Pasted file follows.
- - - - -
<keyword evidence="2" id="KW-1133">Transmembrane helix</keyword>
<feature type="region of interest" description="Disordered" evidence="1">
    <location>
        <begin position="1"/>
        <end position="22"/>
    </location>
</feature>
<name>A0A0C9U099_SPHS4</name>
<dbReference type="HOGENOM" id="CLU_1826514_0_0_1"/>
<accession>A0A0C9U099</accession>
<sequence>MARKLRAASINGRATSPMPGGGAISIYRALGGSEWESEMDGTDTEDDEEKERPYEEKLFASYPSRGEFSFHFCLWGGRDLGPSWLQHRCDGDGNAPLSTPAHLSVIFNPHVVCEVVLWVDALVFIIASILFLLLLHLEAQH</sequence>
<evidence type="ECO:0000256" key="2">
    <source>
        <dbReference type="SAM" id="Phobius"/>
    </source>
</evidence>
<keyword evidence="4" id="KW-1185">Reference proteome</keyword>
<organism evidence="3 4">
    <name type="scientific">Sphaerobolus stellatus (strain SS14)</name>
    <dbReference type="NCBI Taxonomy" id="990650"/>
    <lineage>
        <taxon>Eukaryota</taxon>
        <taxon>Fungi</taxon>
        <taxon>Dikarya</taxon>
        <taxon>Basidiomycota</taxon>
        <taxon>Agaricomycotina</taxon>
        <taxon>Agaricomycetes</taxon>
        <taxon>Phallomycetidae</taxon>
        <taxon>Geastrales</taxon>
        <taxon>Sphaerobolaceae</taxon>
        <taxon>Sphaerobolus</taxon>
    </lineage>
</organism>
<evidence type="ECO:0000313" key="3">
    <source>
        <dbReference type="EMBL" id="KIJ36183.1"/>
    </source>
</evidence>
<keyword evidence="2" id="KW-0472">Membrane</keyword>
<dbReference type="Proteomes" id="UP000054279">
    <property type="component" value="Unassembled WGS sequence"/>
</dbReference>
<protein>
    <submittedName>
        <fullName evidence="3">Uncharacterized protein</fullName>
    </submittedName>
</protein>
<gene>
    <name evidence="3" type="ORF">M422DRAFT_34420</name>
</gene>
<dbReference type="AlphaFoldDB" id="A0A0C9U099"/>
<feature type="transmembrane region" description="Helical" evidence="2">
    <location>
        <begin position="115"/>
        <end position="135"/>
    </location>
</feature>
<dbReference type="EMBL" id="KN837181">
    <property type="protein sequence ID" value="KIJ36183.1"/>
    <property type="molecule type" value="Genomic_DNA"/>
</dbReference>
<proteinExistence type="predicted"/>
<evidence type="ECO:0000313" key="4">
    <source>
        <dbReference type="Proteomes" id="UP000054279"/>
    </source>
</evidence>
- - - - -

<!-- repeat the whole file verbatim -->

<keyword evidence="2" id="KW-1133">Transmembrane helix</keyword>
<feature type="region of interest" description="Disordered" evidence="1">
    <location>
        <begin position="1"/>
        <end position="22"/>
    </location>
</feature>
<name>A0A0C9U099_SPHS4</name>
<dbReference type="HOGENOM" id="CLU_1826514_0_0_1"/>
<accession>A0A0C9U099</accession>
<sequence>MARKLRAASINGRATSPMPGGGAISIYRALGGSEWESEMDGTDTEDDEEKERPYEEKLFASYPSRGEFSFHFCLWGGRDLGPSWLQHRCDGDGNAPLSTPAHLSVIFNPHVVCEVVLWVDALVFIIASILFLLLLHLEAQH</sequence>
<evidence type="ECO:0000256" key="2">
    <source>
        <dbReference type="SAM" id="Phobius"/>
    </source>
</evidence>
<keyword evidence="4" id="KW-1185">Reference proteome</keyword>
<organism evidence="3 4">
    <name type="scientific">Sphaerobolus stellatus (strain SS14)</name>
    <dbReference type="NCBI Taxonomy" id="990650"/>
    <lineage>
        <taxon>Eukaryota</taxon>
        <taxon>Fungi</taxon>
        <taxon>Dikarya</taxon>
        <taxon>Basidiomycota</taxon>
        <taxon>Agaricomycotina</taxon>
        <taxon>Agaricomycetes</taxon>
        <taxon>Phallomycetidae</taxon>
        <taxon>Geastrales</taxon>
        <taxon>Sphaerobolaceae</taxon>
        <taxon>Sphaerobolus</taxon>
    </lineage>
</organism>
<evidence type="ECO:0000313" key="3">
    <source>
        <dbReference type="EMBL" id="KIJ36183.1"/>
    </source>
</evidence>
<keyword evidence="2" id="KW-0472">Membrane</keyword>
<dbReference type="Proteomes" id="UP000054279">
    <property type="component" value="Unassembled WGS sequence"/>
</dbReference>
<protein>
    <submittedName>
        <fullName evidence="3">Uncharacterized protein</fullName>
    </submittedName>
</protein>
<gene>
    <name evidence="3" type="ORF">M422DRAFT_34420</name>
</gene>
<dbReference type="AlphaFoldDB" id="A0A0C9U099"/>
<feature type="transmembrane region" description="Helical" evidence="2">
    <location>
        <begin position="115"/>
        <end position="135"/>
    </location>
</feature>
<dbReference type="EMBL" id="KN837181">
    <property type="protein sequence ID" value="KIJ36183.1"/>
    <property type="molecule type" value="Genomic_DNA"/>
</dbReference>
<proteinExistence type="predicted"/>
<evidence type="ECO:0000313" key="4">
    <source>
        <dbReference type="Proteomes" id="UP000054279"/>
    </source>
</evidence>